Details

International Journal of Organizational Analysis, vol. 28 no. 6
Type: Research Article
ISSN: 1934-8835

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Article
Publication date: 29 October 2019

Yongkil Ahn, Dongyeon Kim and Dong-Joo Lee

The purpose of this paper is to identify the attributes that predict customer attrition behavior in the brokerage and investment banking sectors.

Abstract

Purpose

The purpose of this paper is to identify the attributes that predict customer attrition behavior in the brokerage and investment banking sectors.

Design/methodology/approach

The authors analyze the complete stock trading records and customer profiles of 458,098 retail customers from a Korean brokerage house. The authors develop customer attrition prediction models and further explore the practicality of these models using statistical classification techniques.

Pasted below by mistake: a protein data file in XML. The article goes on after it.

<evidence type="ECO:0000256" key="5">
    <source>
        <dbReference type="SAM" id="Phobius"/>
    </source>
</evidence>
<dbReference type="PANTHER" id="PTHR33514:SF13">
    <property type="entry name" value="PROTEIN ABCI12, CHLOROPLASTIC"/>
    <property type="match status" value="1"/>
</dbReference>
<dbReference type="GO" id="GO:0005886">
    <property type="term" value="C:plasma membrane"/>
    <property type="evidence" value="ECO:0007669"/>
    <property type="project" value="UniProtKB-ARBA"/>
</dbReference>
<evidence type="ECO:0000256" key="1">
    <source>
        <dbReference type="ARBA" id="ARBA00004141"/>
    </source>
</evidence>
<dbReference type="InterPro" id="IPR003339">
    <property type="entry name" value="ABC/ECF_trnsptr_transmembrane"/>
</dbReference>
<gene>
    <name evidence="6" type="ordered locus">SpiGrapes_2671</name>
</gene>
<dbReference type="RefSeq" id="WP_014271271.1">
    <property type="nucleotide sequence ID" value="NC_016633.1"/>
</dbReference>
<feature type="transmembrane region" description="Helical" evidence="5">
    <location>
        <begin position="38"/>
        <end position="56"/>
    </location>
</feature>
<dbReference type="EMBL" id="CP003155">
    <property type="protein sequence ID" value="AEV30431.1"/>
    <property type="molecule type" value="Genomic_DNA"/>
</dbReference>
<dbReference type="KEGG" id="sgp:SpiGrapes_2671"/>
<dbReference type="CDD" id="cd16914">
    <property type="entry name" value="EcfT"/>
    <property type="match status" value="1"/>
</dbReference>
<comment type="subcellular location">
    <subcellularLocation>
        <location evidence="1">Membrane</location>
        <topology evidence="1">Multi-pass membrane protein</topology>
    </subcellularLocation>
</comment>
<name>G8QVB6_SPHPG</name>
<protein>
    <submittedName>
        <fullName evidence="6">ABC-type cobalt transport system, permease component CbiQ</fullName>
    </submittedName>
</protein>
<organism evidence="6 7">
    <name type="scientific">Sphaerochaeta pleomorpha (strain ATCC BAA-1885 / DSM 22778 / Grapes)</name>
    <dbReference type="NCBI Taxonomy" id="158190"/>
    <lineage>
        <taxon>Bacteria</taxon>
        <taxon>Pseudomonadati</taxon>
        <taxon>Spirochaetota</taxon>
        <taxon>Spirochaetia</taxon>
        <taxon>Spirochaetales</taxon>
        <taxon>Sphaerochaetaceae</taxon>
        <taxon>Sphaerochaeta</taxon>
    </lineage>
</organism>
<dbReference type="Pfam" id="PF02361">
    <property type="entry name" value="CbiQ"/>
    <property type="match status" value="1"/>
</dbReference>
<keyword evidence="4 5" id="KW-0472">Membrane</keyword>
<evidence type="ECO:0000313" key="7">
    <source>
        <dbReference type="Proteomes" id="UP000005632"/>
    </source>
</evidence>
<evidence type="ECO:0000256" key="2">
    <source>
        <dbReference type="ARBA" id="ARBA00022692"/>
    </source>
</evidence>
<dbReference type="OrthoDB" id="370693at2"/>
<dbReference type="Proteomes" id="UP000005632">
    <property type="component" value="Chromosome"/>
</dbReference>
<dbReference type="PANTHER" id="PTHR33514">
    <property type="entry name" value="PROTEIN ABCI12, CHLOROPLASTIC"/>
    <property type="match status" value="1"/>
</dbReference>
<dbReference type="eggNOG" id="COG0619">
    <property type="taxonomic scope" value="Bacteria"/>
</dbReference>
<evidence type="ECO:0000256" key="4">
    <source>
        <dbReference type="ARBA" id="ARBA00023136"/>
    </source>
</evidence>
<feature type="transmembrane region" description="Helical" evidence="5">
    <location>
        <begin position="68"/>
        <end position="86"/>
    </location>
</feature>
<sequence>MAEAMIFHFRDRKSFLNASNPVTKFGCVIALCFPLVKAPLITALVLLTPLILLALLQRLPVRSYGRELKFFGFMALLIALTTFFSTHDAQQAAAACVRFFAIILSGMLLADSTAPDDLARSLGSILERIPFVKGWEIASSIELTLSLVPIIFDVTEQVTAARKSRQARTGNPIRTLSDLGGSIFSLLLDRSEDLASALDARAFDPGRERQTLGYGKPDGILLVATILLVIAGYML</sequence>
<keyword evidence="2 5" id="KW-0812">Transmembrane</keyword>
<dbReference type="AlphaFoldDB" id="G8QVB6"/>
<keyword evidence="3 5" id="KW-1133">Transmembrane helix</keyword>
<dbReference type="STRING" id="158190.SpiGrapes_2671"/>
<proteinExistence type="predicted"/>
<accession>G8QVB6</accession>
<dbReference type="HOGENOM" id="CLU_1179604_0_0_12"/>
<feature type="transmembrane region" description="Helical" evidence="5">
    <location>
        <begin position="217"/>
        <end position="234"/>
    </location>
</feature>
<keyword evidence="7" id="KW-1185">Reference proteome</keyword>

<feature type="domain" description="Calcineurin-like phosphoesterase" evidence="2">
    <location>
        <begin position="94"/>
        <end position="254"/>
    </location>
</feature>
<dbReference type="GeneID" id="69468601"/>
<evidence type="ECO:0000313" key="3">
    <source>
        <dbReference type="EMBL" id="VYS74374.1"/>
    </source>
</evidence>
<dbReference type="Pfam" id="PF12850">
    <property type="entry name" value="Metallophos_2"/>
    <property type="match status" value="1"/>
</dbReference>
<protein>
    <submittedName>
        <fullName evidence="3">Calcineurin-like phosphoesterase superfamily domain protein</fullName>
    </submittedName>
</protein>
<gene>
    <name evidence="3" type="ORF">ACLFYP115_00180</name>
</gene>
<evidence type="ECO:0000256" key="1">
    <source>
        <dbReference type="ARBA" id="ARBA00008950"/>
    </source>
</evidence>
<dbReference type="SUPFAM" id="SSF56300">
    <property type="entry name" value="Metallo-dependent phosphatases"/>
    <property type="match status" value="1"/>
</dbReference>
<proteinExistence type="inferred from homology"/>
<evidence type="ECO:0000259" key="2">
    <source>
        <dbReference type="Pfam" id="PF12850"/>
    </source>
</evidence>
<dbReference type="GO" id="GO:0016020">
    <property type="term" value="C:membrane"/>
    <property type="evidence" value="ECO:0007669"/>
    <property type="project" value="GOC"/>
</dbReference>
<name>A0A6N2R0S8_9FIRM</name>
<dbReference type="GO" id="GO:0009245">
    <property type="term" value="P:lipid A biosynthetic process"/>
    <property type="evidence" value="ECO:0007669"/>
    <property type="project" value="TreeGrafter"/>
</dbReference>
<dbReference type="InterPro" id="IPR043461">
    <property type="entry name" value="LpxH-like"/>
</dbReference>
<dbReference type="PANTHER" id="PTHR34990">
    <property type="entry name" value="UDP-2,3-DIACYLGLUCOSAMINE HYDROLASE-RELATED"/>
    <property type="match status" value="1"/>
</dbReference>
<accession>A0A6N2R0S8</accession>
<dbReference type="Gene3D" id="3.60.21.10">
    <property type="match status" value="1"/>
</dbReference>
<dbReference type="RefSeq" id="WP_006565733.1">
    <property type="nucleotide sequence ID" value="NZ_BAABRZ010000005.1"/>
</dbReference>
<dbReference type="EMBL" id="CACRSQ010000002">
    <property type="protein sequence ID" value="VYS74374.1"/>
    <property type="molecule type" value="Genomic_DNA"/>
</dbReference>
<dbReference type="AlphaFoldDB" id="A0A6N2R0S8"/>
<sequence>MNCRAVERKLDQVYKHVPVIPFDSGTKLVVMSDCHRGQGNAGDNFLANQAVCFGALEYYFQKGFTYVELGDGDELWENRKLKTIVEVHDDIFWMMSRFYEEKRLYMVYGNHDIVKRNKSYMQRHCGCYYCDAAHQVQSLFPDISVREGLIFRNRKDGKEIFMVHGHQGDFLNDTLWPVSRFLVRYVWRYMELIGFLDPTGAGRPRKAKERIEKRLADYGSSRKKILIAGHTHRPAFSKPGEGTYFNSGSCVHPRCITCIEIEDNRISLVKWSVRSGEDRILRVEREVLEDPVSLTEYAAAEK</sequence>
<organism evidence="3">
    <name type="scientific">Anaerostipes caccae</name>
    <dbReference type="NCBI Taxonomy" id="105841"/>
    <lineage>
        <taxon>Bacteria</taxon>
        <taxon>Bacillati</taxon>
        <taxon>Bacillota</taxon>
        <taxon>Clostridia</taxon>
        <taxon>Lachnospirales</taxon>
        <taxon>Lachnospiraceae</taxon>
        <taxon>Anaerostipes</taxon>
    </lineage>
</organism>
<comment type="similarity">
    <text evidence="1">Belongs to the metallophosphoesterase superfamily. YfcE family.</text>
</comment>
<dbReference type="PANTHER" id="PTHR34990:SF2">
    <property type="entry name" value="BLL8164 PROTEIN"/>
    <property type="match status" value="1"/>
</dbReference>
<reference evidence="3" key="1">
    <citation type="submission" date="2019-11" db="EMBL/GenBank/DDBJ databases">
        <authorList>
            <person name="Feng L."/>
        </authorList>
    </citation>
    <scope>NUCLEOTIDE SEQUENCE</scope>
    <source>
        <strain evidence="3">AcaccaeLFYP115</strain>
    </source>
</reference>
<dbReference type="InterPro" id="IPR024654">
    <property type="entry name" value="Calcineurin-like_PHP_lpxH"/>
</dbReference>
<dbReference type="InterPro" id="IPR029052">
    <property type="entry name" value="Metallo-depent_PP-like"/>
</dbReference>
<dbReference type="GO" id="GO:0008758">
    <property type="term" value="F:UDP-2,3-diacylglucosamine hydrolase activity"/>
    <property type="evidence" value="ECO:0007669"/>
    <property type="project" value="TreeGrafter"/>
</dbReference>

Findings

The results from three different binary selection models indicate that customer transaction patterns effectively explain the attrition of active retail customers in subsequent periods. The study results demonstrate that monetary value variables are the most critical for predicting customer attrition in the securities industry.

Research limitations/implications

This study contributes to the customer attrition literature by documenting the first large-scale field-based evidence that confirms the practicality of the canonical recency, frequency and monetary (RFM) framework in the investment banking and brokerage industry. The findings advance previous survey-based studies in the financial services industry by identifying the attributes that predict customer attrition behaviors in the securities industry.